Moreover, the apparatus and principles described herein may be utilized even where the rethrough the permeable wall l9, leaving the inner that air for combustion reaches the stream of fuel gas flowing coursewise therein. As indicated, the velocity of the air leaving the inner face of the permable wall is so low that the flow of the stream of fuel gas is not interfered with but continues as a thin'layer adjacent the combustion chamber wall. In the drawing, the zone in which action involved is not one of combustion, and where the purpose of the point to point control in the reaction zone is not so much the control of heat to be radiated to a material to be heated, as in the embodiment previously described, but the maintenance of any desired temperature level in the reaction zone.

It will be appreciated that neither of the reactants need be a true gas, it being suflicient that the reactant behave as a whole like a gas. It may contain solid or liquid particles in suspension, which, since the flow velocities are small, must be quite fine. Of course, it is preferred that any fluid passing through a permeable wall be free of solid, and also of liquid particles which may be crackable, and contain at most accidental dust. It is permissible, however, to carry in suspension either finely divided liquids or solids in the gaslike body passing over the face of the wall, and it is immaterial to this invention how such admixture is produced. Neutral, as well as reactant vapor or gas may be present. It is only necessary that the mixture flow like a gas, and have reactant present in some form. The term gaslike has been'used in the claims to refer broadly to all reactants having this property, whether truly gaseous or not.

inner face of said wall, at least a portion of the said wall being permeable, and flowing the second reactant through said permeable portion and into said stream-substantially at right angles to itscourse and at a velocity not inexcess of about five feet per second whereby the 'fiow of the second reactant does not substantially interfere with the continued coursewise movement of said stream and combustion takes place substantially which is in no way limited thereto, but is defined solely by the claims hereinafter set forth.

This application is filed as and constitutes a continuation in part of my application Serial No. 47,355, filed October 30, 1935. l

What I claim and desire to protect by" Letters Patent is:

1. The method of controlling the combustion of a gas-like fuel with air which comprises flowing one of the reactants as a thin stream having definite continuity in the direction of flow, and flowing the second reactant into said stream substantially at right angles to its course and ata velocity too low to interfere substantially with the continued coursewise movement of said stream, whereby combustion takes place substantially only in a zone defined by the boundaries of said thin stream.

2. The method of controlling the combustion of a gas-like fuel with air which comprises flowing one of the reactants into a combustion zone closely adjacent a wall thereof at a velocity sufiiciently high for the said reactant to flow as a thin stream having definite continuity along the inner face of said wall, at least a portion of the said wall being permeable, and flowing the second reactant through said permeable portion and into said stream substantially at right angles to its course.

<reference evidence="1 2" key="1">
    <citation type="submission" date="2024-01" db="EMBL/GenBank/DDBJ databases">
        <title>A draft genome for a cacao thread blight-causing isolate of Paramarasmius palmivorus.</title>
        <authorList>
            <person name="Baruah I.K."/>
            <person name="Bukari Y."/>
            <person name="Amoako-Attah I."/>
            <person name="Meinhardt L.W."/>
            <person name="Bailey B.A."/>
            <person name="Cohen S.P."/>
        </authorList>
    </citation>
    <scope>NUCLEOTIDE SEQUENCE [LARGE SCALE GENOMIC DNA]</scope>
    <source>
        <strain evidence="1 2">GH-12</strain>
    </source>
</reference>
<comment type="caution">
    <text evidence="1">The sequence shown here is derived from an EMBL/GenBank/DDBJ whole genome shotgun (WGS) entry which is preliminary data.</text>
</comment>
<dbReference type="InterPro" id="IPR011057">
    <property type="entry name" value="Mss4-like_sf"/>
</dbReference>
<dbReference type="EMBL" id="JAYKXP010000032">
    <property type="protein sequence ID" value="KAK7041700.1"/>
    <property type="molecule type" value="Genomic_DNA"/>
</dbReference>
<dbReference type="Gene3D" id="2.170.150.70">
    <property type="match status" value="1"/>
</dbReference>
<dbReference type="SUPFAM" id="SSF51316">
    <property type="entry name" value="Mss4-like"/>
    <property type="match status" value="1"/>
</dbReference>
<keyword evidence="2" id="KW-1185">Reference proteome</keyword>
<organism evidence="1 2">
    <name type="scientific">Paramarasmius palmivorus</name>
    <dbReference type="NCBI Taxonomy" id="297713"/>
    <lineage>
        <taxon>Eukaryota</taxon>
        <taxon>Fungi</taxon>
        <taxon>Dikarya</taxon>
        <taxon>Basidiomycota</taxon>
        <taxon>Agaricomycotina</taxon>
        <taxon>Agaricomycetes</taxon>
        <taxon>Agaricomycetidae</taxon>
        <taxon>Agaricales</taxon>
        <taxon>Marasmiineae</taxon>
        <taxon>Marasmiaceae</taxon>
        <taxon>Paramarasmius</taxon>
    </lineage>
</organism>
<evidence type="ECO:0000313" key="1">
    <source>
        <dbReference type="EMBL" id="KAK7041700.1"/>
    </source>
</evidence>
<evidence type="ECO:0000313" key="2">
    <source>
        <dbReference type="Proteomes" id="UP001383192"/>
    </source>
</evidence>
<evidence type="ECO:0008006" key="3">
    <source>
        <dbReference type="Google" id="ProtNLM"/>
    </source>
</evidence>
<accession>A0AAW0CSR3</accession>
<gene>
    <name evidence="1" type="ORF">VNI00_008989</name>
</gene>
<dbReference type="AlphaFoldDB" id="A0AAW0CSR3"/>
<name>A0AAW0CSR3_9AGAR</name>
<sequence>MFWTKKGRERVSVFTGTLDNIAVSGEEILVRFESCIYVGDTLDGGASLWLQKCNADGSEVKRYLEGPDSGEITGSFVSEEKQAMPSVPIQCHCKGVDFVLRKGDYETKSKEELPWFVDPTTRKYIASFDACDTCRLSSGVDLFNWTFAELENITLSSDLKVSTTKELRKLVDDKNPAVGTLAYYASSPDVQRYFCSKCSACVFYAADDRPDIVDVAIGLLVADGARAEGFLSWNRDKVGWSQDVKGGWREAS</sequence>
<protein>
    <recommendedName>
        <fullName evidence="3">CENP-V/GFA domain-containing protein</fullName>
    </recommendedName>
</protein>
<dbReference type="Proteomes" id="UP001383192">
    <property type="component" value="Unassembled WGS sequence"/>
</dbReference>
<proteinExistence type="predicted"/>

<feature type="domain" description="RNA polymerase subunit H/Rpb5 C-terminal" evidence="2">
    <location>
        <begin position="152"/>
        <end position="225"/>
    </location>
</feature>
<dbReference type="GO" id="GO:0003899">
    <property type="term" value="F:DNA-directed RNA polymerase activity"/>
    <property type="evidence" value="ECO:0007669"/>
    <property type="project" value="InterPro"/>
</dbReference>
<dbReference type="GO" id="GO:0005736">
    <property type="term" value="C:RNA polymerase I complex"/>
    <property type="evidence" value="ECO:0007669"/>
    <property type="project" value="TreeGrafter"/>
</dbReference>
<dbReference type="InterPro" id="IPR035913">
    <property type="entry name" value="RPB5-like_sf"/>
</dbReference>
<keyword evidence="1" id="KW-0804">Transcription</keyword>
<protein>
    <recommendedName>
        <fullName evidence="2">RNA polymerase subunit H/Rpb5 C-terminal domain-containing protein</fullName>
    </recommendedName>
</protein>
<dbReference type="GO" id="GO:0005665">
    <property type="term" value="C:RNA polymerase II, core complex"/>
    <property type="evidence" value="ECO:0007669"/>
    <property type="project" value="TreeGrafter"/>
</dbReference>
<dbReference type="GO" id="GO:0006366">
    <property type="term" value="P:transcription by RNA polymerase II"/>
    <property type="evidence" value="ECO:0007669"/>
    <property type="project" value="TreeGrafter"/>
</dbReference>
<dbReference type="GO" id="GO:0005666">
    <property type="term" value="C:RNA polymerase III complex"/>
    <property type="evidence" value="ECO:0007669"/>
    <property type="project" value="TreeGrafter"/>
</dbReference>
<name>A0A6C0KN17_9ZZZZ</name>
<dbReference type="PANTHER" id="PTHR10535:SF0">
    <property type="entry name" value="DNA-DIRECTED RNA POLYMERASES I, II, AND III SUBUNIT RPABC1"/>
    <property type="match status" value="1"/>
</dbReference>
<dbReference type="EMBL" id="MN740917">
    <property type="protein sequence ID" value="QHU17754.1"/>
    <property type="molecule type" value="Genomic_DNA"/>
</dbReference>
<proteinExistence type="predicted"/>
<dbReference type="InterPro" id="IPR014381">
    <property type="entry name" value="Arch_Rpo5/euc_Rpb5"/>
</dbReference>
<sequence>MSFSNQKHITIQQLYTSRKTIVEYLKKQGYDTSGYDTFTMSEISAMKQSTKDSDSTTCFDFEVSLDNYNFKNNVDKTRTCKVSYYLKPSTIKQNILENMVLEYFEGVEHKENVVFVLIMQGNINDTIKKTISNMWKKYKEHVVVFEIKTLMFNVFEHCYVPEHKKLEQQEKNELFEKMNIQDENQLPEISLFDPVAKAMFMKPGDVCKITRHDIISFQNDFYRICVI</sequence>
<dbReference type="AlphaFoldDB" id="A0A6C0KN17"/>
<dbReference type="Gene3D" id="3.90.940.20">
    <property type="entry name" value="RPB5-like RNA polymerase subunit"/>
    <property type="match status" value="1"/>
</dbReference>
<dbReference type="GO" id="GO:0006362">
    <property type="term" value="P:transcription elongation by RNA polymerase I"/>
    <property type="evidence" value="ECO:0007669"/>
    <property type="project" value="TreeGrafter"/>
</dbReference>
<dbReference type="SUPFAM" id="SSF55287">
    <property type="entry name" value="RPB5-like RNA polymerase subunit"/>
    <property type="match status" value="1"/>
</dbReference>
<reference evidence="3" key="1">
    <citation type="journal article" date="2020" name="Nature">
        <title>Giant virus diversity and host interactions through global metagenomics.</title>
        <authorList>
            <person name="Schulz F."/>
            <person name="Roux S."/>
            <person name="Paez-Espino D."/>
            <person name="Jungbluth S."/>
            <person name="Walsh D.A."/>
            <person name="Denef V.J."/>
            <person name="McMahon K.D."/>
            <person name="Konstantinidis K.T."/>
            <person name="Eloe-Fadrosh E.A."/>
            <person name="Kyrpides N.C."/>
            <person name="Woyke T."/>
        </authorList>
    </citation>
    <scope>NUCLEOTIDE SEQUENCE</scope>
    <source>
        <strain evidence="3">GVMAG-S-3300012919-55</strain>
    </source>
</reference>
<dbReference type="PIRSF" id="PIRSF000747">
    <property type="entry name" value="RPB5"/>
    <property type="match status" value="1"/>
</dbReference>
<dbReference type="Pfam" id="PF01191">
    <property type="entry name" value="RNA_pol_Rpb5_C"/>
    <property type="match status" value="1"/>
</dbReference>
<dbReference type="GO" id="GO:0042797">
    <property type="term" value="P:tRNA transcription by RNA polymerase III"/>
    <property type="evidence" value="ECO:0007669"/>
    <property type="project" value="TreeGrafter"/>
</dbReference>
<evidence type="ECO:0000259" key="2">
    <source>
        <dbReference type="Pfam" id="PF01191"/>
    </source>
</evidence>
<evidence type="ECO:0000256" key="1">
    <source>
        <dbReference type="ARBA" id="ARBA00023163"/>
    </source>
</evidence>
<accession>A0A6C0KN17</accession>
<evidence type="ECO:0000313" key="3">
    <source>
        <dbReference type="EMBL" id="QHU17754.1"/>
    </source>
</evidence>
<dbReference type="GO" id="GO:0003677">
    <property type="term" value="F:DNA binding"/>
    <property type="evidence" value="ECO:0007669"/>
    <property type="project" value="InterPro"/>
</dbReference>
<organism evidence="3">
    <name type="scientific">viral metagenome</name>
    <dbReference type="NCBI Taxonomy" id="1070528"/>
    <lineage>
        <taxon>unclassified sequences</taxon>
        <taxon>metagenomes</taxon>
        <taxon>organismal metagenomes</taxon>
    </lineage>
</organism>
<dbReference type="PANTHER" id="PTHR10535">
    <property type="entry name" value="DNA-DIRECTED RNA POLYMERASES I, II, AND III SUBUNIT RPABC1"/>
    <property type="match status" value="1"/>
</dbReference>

and at a velocity too low to interfere substantially with the continued coursewise movement of said stream, whereby combustion takes place substantially only in a zone defined by the boundaries of said thin stream.

3. The method of controlling the combustion of a gas-like fuel with air which comprises flowing one of the reactants as a thin stream having definite continuity in the direction of flow, and flowing all the second reactant required in combustion into said stream substantially at right angles to its course and at a velocity too low to interfere substantially with the continued coursewise movement of said stream, whereby combustion takes place substantially only in a zone defined by-boundaries of said thin stream, and varying the rate of flow of said second reactant, within the limits of velocity so imposed, at different points coursewise of said thin stream.

4. The method of controlling the combustion of a gas-like fuel'with air which comprises flowing one of the reactants as a thin stream having definite continuity in the direction of flow, and flowing the second reactant into said stream substantially at right angles to its course andat a velocity not in excess of about five feet per second whereby the flow of the second reactant does not substantially interfere with the continued coursewise movement of said stream and combustion takes place substantially only in a zone defined by the boundaries of said thin stream.

5. The method of controlling the combustion of a gas-like fuel with air which comprises flowing one of the reactants into a combustion zone closely adjacent a wall thereof at a velocity sufficiently high for the said reactant to flow as a only in a zone defined by-theboundaries of said thin stream. I